The Scheduled Tribes and Other Traditional Forest Dweller’s (Recognition of Forest Rights) Act, 2006; an Act enacted to “redress historical injustice” meted out to tribals and forest dependent communities has not been implemented in the area. The Act provides that no forest dependent community can be evicted from forest land under their occupation till their rights under the Act are recognized and verified. It also provides for rights to be recognized over community forests and resources. These rights have not been recognized.
The locals had not been given prior information about the proposed dam. Being a tribal area, consultations with the gram sabha regarding the project as stated under PESA were conveniently sidelined by the project proponents. The construction of the dam began in late 2010, without forest clearance. The project proponents also engaged in direct land deals with some tribal families which is illegal under the Maharashtra Land Revenue Code. This was done with total secrecy, and the soil required to build the dam was excavated from this land.
In June 2011, the Sanghatna filed a PIL in the Mumbai High Court against the project proponent on the basis of the issue of forest clearance. Meanwhile, the construction of the dam continued, amidst protests and dharnas by the project affected. The proposal was sent for FAC clearance only in August 2011. The project proponents used various tactics of coercion and threats to break the strong opposition to the dam, offering money to the landless and creating chasms within the community. However, people continued to oppose the dam, and in March 2012, the Mumbai High Court stayed the construction of the dam. By this time, 20% construction of the dam wall was already complete.
The Kalu River
The forests of Shisewadi
Facing Displacement
These life-giving forests stand to disappear if the project is eventually completed. Also slated to disappear is the tribal whose identity is intricately linked with this forest. They will be lost, as statistics, a displaced population.
The rehabilitation plan announced by the district authorities provides about Rs 6 lakh to each affected family. The official figure of affected people is pegged at about 3000. This has been calculated without conducting either an EIA or a Social Impact Assessment (made mandatory by the National Rehabilitation and Resettlement Policy, 2007). Sangathan activists and locals say that about 40-42 hamlets will be affected, some whose land will submerge, some whose forests. Only 50% of the people in the affected villages own land, which means that half the population depends on the forests for sustenance. If the forests disappear, so do the people who depend on it. The actual figure of affected individuals is about 18,000! This is only the backwash effect of the actual dam. The water will be supplied to Navi Mumbai, about a 100 km away, in canals and piplelines, affecting thousands of villages downstream as well. But the proposal has no comments on this.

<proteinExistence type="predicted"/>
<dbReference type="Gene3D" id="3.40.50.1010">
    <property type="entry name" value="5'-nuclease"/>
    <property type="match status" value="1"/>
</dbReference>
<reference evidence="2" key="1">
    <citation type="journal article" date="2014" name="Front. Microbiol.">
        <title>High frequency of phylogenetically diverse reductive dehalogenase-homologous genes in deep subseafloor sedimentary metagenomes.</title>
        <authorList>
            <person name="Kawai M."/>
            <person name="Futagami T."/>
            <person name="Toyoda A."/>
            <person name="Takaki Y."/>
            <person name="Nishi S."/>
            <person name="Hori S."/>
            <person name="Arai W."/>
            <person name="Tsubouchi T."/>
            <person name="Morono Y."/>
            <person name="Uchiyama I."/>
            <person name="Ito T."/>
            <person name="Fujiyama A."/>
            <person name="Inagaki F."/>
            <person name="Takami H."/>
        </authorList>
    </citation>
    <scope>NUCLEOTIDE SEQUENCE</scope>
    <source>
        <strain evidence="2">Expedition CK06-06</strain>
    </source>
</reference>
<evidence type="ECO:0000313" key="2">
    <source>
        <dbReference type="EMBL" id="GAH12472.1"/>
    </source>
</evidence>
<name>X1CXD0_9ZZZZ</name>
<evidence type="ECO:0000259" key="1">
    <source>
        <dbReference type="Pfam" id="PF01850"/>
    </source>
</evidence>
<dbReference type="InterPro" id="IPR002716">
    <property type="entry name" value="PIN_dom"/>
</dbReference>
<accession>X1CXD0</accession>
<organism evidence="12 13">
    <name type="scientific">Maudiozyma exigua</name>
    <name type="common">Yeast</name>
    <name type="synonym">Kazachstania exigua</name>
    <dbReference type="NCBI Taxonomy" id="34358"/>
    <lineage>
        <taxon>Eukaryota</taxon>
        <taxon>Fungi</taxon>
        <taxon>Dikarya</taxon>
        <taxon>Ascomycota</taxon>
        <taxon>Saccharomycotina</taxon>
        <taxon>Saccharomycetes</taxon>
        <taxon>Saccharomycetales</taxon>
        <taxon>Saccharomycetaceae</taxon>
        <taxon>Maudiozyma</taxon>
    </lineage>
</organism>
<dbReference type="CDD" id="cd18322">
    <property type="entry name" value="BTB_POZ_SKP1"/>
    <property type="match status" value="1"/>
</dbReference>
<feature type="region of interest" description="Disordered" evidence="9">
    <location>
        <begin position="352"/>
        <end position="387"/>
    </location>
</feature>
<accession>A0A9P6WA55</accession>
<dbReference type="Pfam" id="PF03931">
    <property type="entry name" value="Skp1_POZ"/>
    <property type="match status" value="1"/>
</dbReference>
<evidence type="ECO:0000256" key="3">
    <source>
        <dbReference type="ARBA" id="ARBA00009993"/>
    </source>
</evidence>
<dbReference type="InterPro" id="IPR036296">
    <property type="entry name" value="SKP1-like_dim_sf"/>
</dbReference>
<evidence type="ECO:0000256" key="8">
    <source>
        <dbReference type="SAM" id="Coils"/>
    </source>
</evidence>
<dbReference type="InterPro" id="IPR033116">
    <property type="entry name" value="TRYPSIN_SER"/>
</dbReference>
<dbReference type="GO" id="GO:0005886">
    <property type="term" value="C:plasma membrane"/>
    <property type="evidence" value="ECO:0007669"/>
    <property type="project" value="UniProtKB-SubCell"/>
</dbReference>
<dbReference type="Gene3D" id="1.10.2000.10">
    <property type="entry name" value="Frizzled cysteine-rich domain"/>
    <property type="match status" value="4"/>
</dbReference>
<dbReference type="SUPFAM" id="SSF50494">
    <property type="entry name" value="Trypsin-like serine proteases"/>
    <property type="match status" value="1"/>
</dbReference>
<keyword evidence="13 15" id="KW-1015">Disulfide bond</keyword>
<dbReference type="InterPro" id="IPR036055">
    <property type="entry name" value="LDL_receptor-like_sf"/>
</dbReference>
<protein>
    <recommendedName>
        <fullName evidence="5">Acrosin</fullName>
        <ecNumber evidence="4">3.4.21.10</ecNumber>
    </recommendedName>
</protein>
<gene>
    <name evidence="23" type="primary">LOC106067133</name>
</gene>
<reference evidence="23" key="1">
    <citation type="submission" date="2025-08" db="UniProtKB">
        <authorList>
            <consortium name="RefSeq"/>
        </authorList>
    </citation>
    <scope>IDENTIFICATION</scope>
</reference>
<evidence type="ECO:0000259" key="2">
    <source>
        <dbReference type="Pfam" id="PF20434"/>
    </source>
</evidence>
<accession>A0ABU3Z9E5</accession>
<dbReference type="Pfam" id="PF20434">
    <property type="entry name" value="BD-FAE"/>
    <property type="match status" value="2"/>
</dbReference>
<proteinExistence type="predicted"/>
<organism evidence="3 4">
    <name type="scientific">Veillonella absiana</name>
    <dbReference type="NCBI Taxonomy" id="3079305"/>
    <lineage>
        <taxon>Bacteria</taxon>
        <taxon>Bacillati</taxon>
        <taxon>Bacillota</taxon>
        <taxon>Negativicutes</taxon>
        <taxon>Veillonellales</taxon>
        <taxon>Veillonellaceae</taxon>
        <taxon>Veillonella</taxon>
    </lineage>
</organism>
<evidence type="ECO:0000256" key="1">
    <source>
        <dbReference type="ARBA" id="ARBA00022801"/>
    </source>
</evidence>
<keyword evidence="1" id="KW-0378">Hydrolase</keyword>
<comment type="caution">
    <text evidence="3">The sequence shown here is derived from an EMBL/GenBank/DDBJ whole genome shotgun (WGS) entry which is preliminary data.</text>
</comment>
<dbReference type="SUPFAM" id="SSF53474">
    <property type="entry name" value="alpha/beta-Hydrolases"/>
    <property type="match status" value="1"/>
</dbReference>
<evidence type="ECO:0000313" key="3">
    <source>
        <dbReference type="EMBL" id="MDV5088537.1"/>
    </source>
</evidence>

12 gram sabhas passed resolutions rejecting the project. They neither want the dam, nor the rehabilitation money.
Nausa Shiva Waghe of Shisewadi revealed the flaw in the way rehabilitation packages in our country are planned. When asked why they do not want to take the money offered and leave, he said, “What will we do with the money? It is never enough. Money comes, alcohol enters, vehicles enter and then the money goes!
A rehabilitation package that only provides money completely misses the point. The displaced population is completely alienated, not just from their material source of livelihood but also from cultural and knowledge. Monetary assessment of these values is dehumanizing. The locals here will face loss of identity which money will not be able to restore.
The Kalu river bed with the dam wall in the background
The future
After rejecting the proposal in April 2012, the FAC in its latest meeting on 4th April has recommended the project for clearance with certain “conditions”. The Chief Minister of Maharashtra has repeatedly stated in his letters to the Ministry of Environment and Forests that the project is of vital importance to Mumbai’s water supply needs. As it expands in size and population, land, water and resources from surrounding areas will continue to be absorbed into this metropolis to feed and shelter its increasing population. Thousands of people along the banks of the rivers that are slated to provide water to Mumbai and other cities stand threatened to be dispossessed, stripped off their land and livelihood, their forests and their rivers. They do not figure in the decision making process making this a short-sighted and incomplete attempt at providing the need of one section of the society without taking into consideration the needs of the other. The Kalu Project is just one of 8 projects slated to come up in this area. On the Kalu itself, a hydroelectricity project is under construction upstream in Malsejh Ghat in Pune District. The geological sensitive nature of the Kalu basin being coupled with absolute disregard of the provisions of cumulative impact assessments of dams in this region will prove dangerous to the ecological and geological stability of the area. A complete socio-cultural and economic impact assessment of such projects, coupled with a biodiversity assessment done by independent agencies is a requirement that cannot be sidelined in such projects.
Meanwhile in Murbad, the people’s struggle will continue.